Sixth and Seventh Grade Vocation Day reaches about 1,200

Theme for virtual event was “Chosen for Mission”


CLICK HERE to see a gallery of photos from this event.

“Genuflecting can be a great workout!”

Maddie Greenway and about 1,200 other sixth- and seventh-graders learned that and many other important lessons during the Jefferson City diocese’s 2021 Sixth (and Seventh) Grade Vocation Day.

“It’s not just about what you’re going to be but what you’re going to do,” said Maddie, a sixth-grader at St. Patrick School in Rolla. “Even if you don’t know what your vocation is, you can still do things. You can serve and sacrifice for others by doing things like volunteering and helping people.”

This year’s event was held virtually in schools and other Catholic venues throughout the diocese.

Seventh-graders got to take part in this year’s Sixth Grade Vocation Day because last year’s event had to be cancelled due to the pandemic.

The theme for the day was “Chosen for Mission.”

Father Paul Clark, diocesan vocation director, and Sister M. Karolyn Nunes FSGM, vocation director for the Sisters of St. Francis of the Martyr St. George, gave the keynote talks and led the closing activities from the Cathedral of St. Joseph in Jefferson City.

Sixth- and seventh-graders from St. Joseph Cathedral School attended both sessions in person.

Participants also watched video snapshots of various vocations in the Church — including marriage, consecrated religious life, and the ministerial Priesthood.

Teachers at each school led discussions on topics ranging from holiness to discernment.

Students indulged in a most unusual scavenger hunt that combined items to be found and tasks to be completed.

Each wore a specially designed T-shirt bearing an image of Our Lady of Guadalupe and the “Chosen for Mission” theme.

Named, known and chosen

Sr. M. Karolyn and Fr. Clark emphasized repeatedly that every baptized Christian has one vocation or calling in life: to become a saint.

“And the one thing the saints all have in common is that they were holy,” said Sr. M. Karolyn.

“To be holy is to become perfect in love,” she noted. “If you perfectly love God and you perfectly love your neighbor, then you are holy and therefore have what it takes to be a saint.”

Within that universal call to holiness, God creates each individual with a specific purpose in mind.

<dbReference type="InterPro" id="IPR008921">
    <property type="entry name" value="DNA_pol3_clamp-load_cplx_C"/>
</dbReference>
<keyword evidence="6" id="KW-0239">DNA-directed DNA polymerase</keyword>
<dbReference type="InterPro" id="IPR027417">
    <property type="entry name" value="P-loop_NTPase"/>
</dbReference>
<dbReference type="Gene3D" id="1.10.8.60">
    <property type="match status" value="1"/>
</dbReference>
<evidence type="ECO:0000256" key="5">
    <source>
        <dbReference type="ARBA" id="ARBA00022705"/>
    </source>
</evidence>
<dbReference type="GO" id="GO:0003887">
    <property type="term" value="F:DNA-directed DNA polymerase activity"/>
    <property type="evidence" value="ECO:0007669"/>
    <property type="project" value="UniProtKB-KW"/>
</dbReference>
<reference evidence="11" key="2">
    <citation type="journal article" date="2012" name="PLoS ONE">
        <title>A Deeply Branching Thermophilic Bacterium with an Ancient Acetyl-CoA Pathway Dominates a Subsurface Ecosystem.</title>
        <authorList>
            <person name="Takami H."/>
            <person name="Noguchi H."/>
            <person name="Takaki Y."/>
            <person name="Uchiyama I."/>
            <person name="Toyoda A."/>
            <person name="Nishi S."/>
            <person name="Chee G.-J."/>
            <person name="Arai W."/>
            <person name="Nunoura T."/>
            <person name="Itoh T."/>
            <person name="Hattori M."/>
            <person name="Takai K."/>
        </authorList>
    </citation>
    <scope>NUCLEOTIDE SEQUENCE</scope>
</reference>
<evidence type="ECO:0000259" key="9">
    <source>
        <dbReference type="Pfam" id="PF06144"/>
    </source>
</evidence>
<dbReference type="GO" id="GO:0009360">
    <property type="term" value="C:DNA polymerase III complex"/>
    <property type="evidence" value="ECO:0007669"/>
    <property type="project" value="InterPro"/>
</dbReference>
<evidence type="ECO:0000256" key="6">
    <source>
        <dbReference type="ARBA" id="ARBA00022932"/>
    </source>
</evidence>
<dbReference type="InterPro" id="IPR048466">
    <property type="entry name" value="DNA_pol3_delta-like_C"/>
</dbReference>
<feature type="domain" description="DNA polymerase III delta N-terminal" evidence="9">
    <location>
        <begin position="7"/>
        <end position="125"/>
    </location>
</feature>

“We are intentionally created and particularly chosen,” said Sr. M. Karolyn. “God personally calls us to this mission which will help us learn how to love in the best way possible.”

Since God creates all people in His own image and likeness (Genesis 1:27), they are made to be loved and to love completely, and to know and be fully known.

“Our call to holiness means that we are called to love — to love God and our neighbor,” said Fr. Clark, who is associate pastor of St. Thomas More Newman Center Parish and a chaplain at Fr. Tolton Regional Catholic High School, both in Columbia.

Just as people formally receive their name at baptism, that is also when they receive their calling from God.

“Just as when Christ comes up out of the River Jordan and the Father says, ‘This is My beloved Son, with Whom I am well pleased,’” said Fr. Clark, “we are by baptism identified in that same way. We are marked as beloved sons and daughters of the Father.”

“That is our deepest identity,” Fr. Clark insisted. “Everything else flows from that.”

“We are chosen by name and given a specific mission,” he stated.

“And when that happens, everything changes,” said Sr. M. Karolyn.

Start by asking

People discover their individual calling by staying focused on love and service while praying and listening to God not just with the mind but also the heart.

“Every vocation is a chance for me to give my heart to another, out of love for God and in service to my brothers and sisters,” said Fr. Clark.

Sr. M. Karolyn talked about how she came to know that she wanted to serve God in some way.

Something happened the first time she visited the FSGM convent in Alton, Illinois.

“Something there touched me and it was like an explosion happened inside me,” she said. “I just totally felt like myself and I felt totally alive.”

Fr. Clark discovered his priestly calling in a similar way.

“I found out that as I started getting involved in service, giving my heart to others through community service or volunteering, mission trips and things like that, I started to learn how my heart was made to be given in a specific mission,” he said.